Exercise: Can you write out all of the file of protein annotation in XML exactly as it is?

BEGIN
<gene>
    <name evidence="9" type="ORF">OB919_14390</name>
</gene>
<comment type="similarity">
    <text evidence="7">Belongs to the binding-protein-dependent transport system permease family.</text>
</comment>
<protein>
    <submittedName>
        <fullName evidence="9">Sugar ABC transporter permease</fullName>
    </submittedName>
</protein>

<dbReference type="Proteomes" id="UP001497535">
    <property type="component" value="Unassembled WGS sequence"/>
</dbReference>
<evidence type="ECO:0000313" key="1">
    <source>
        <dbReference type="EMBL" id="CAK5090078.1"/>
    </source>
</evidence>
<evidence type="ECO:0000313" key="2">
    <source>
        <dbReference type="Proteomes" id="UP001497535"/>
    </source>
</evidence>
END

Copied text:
<gene>
    <name evidence="9" type="ORF">OB919_14390</name>
</gene>
<comment type="similarity">
    <text evidence="7">Belongs to the binding-protein-dependent transport system permease family.</text>
</comment>
<protein>
    <submittedName>
        <fullName evidence="9">Sugar ABC transporter permease</fullName>
    </submittedName>
</protein>

<dbReference type="Proteomes" id="UP001497535">
    <property type="component" value="Unassembled WGS sequence"/>
</dbReference>
<evidence type="ECO:0000313" key="1">
    <source>
        <dbReference type="EMBL" id="CAK5090078.1"/>
    </source>
</evidence>
<evidence type="ECO:0000313" key="2">
    <source>
        <dbReference type="Proteomes" id="UP001497535"/>
    </source>
</evidence>